Frequency, cause and effect on operative outcome of depressed left ventricular ejection fraction in mitral stenosis

Richard W. Snyder, Richard A Lange, John E. Willard, D. Brent Glamann, Charles Landau, Brian H. Negus, L. David Hillis

Research output: Contribution to journalArticlepeer-review

14 Scopus citations


To assess the incidence, pathophysiology and influence on operative outcome of a depressed left ventricular (LV) ejection fraction (EF) in patients with mitral stenosis (MS), demographic, hemodynamic and cineangiographic data on 72 patients (16 men, 56 women, aged 19 to 75 years) with isolated MS were reviewed. 0f the 45 who had mitral commissurotomy or replacement, operative course and functional class before and after surgery were assessed. Of the 72 patients, 21(29%) had an LVEF 50.50. These 21 were similar to the 51 with an LVEF >0.50 in age, gender, heart rate, intracardiac pressures, transvalvular gradient and valve area, but they had larger LV end-diastolic (79 ± 19 [mean ± SD] vs 59 ± 15 ml/m2, p <0.001) and end-systolic volumes (46 ± 13 vs 23 ± 8 ml/m2, p .<0.0001). Of the 45 subjects undergoing surgery, operative outcome was similar in the 14 with a depressed and the 31 with a normal LVEF. Thus, about 1/3 of patients with isolated MS have a depressed LVEF. Compared with those with MS and a normal LVEF, these subjects have hemodynamic derangements of similar severity, but they have larger LV end-diastolic and end-systolic volumes, suggesting that impaired LV contractile function or excessive afterload (rather than diastolic underfilling), or both, is the cause of a low LVEF. Those with an LVEF <_0.50 who undergo valve surgery have a similar operative outcome as those with an LVEF >0.50.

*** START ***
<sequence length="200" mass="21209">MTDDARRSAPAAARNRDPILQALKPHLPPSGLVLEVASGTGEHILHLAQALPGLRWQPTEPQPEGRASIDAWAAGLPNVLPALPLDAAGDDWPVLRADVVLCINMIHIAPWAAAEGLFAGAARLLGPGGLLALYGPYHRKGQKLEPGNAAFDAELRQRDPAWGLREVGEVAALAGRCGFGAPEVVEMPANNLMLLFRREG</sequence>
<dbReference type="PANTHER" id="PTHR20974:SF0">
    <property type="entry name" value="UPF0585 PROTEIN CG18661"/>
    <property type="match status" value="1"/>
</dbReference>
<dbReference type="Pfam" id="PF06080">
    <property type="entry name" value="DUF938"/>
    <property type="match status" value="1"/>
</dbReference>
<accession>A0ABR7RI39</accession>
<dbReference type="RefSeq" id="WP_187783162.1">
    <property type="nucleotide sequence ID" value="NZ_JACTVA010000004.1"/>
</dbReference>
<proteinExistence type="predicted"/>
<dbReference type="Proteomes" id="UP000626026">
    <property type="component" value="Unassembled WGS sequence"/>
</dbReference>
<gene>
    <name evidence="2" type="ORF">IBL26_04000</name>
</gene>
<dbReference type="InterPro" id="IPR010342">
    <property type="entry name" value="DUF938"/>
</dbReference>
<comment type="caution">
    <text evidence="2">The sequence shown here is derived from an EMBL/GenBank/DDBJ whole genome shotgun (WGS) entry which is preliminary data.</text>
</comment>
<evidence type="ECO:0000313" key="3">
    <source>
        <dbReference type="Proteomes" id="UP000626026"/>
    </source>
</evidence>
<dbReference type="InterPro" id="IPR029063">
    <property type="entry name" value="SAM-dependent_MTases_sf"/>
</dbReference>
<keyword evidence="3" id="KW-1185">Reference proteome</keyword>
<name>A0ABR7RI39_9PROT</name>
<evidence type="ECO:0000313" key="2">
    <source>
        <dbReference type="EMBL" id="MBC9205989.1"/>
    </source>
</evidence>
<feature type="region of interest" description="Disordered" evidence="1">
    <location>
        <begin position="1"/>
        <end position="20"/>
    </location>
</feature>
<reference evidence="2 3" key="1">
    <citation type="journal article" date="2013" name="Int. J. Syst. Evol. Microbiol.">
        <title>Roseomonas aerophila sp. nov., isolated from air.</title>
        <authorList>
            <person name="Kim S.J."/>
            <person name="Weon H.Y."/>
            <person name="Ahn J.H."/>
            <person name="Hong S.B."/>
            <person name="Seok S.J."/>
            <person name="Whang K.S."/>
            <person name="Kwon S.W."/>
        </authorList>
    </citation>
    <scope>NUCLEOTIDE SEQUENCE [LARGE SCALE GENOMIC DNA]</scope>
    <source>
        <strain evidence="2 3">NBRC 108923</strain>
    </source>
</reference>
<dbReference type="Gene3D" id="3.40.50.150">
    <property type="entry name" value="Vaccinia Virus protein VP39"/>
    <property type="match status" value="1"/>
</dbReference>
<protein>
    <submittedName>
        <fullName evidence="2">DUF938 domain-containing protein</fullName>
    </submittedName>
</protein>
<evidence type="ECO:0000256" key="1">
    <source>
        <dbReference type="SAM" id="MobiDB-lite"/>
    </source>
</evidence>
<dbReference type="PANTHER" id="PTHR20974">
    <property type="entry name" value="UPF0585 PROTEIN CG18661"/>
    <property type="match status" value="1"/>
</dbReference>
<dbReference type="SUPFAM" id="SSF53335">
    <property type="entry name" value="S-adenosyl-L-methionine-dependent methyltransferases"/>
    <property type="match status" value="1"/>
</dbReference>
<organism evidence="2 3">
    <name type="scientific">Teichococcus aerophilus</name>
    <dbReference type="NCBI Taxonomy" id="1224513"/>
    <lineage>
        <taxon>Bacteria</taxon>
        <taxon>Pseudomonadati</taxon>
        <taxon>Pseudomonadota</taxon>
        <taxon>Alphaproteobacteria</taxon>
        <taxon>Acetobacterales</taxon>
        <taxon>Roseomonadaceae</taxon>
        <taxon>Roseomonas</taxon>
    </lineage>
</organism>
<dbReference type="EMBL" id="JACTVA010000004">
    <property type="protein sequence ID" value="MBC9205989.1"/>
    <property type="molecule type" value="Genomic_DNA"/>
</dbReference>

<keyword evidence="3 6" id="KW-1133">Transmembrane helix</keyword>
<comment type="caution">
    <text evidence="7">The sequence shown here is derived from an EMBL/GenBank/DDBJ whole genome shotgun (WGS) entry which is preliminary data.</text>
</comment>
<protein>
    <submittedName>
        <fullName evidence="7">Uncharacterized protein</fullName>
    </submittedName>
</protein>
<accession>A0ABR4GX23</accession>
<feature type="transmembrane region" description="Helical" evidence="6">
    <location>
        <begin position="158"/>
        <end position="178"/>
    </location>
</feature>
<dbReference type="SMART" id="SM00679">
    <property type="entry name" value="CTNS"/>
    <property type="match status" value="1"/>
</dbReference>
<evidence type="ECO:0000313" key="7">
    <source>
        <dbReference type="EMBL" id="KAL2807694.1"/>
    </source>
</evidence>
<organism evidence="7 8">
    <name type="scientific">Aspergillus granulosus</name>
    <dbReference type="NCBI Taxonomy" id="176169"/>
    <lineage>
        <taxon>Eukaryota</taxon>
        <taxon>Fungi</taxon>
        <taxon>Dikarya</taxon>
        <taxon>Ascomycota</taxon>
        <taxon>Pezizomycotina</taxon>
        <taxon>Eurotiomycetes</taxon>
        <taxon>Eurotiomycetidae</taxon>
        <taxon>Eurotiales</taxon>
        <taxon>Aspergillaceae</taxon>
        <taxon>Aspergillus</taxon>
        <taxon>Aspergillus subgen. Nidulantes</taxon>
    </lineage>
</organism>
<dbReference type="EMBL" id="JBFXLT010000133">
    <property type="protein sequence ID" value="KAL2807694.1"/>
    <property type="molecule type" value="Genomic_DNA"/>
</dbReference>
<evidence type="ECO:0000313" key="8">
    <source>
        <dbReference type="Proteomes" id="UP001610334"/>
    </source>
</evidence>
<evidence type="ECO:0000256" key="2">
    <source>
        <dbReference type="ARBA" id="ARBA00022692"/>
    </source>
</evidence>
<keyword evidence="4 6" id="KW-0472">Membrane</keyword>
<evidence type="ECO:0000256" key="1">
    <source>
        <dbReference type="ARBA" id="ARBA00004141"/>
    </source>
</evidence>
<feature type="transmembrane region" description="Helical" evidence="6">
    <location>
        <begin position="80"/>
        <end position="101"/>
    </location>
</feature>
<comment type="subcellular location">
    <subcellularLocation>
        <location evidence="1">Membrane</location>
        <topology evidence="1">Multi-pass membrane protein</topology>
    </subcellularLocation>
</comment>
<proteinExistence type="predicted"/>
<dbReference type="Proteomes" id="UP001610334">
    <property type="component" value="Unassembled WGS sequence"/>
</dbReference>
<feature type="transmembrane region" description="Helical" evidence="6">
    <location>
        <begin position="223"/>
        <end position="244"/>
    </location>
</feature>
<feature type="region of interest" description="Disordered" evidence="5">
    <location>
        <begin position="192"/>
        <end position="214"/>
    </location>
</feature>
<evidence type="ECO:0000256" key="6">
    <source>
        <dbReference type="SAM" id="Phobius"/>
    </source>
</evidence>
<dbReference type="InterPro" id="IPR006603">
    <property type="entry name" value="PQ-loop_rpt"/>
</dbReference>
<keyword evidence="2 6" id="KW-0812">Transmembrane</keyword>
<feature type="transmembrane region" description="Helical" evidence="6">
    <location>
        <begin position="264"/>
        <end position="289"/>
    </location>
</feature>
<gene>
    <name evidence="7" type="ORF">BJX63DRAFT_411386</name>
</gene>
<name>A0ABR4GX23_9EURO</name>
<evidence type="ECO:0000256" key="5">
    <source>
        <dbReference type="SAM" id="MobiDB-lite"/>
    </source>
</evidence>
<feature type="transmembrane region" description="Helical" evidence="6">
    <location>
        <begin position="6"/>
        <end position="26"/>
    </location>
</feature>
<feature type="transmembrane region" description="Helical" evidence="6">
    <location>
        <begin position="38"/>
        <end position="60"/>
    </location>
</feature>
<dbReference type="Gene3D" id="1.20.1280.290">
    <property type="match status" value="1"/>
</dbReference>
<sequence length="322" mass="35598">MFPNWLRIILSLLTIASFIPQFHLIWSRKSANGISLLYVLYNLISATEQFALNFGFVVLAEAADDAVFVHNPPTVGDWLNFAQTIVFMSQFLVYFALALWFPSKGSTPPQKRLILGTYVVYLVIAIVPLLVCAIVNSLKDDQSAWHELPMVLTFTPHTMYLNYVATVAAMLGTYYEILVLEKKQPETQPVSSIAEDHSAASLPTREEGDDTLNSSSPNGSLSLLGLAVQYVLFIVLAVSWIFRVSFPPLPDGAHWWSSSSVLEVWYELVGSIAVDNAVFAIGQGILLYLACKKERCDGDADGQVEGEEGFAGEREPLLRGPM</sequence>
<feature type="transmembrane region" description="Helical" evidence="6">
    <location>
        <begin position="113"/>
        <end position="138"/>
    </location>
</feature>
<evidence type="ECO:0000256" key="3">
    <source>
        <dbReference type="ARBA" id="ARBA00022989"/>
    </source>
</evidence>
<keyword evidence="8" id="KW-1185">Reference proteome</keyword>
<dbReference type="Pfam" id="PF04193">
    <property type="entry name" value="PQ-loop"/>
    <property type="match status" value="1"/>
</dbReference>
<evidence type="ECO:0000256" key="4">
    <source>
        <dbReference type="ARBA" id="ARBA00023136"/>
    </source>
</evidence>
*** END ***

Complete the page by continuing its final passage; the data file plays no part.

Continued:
Original languageEnglish (US)
Pages (from-to)65-69
Number of pages5
JournalThe American journal of cardiology
Issue number1
StatePublished - Jan 1 1994
Externally publishedYes

ASJC Scopus subject areas

  • Cardiology and Cardiovascular Medicine


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